GPM: Chapter 6 from "Precipitation: Advances in Measurement, Estimation, and Prediction"
Observations of the space-time variability of precipitation around the globe are imperative for understanding how climate change affects the global energy and water cycle (GWEC) in terms of changes in regional precipitation characteristics (type, frequency, intensity), as well as extreme hydrologic events, such as floods and droughts. The GWEC is driven by a host of complex processes and interactions, many of which are not yet well understood. Precipitation, which converts atmospheric water vapor into rain and snow, is a central element of the GWEC. Precipitation regulates the global energy and radiation balance through coupling to clouds and water vapor (the primary greenhouse gas) and shapes global winds and atmospheric transport through latent heat release. Surface precipitation directly affects soil moisture and land hydrology and is also the primary source of freshwater in a world that is facing an emerging freshwater crisis. Accurate and timely knowledge of global precipitation is essential for understanding the multi-scale interaction of the weather, climate and ecological systems and for improving our ability to manage freshwater resources and predicting high-impact weather events including hurricanes, floods, droughts and landslides.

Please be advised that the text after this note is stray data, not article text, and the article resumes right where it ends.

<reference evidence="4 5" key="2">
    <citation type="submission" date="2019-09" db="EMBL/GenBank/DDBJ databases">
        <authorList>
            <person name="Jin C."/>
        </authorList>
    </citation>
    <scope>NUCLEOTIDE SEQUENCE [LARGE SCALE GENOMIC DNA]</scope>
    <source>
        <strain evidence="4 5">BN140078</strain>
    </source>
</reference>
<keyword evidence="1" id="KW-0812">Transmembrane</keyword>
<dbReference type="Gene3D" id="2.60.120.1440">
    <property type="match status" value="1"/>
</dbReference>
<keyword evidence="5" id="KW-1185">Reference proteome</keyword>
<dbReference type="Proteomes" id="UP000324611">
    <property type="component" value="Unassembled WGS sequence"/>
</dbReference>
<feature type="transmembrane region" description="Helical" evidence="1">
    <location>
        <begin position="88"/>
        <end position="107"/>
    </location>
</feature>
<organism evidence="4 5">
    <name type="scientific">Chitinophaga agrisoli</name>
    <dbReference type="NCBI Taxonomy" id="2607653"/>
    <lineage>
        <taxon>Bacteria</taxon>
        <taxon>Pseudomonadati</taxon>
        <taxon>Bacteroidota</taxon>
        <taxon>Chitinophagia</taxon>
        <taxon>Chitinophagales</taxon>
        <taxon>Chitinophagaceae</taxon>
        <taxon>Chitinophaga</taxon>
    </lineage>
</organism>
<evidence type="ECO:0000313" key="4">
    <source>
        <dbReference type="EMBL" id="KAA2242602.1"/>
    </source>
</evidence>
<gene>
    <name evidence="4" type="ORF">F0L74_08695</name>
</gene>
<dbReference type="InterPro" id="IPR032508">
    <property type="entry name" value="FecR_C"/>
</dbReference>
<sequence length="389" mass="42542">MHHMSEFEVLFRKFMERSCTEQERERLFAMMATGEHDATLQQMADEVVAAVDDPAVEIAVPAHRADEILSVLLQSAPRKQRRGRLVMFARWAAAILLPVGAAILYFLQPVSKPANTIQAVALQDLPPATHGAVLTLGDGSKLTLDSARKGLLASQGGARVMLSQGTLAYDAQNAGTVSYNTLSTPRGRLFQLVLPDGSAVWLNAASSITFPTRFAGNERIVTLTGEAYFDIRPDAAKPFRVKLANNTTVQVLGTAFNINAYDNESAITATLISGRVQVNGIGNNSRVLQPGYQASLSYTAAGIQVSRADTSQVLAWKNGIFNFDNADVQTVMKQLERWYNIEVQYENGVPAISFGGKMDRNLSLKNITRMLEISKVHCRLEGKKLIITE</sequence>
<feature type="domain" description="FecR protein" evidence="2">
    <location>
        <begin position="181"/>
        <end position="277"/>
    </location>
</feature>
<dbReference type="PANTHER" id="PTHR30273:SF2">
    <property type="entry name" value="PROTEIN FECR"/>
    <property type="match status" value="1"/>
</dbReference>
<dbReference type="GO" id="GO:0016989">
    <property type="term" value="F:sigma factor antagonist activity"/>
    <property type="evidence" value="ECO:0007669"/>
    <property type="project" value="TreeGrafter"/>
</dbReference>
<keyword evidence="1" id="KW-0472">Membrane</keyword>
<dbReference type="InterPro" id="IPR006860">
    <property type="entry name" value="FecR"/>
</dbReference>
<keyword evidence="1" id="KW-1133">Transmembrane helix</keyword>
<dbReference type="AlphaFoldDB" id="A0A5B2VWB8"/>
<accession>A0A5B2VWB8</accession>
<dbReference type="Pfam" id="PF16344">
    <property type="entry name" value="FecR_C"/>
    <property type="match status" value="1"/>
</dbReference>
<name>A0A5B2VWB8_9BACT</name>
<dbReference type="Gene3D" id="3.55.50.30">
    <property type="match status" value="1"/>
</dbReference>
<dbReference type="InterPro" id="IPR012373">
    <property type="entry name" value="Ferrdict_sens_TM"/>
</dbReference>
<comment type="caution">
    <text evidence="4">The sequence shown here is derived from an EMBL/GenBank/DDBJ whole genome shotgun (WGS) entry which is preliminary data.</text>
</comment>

In terms of measurements of precipitation, it is critical that data be collected at local scales over a global domain to capture the spatial and temporal diversity of falling rain and snow in meso-scale, synoptic-scale and planetary-scale events. However, given the limited weather station networks on land and the impracticality of making extensive rainfall measurements over oceans, a comprehensive description of the space and time variability of global precipitation can only be achieved from the vantage point of space.
A.Y. Hou, G. Skofronick-Jackson, C. Kummerow, and J. M. Shepherd, Global Precipitation Measurement, Chapter 6 in Precipitation: Advances in Measurement, Estimation and Prediction Editor: Silas Michaelides, Springer-Verlag, March 2008, 540pp, ISBN: 978-3-540-77654-3.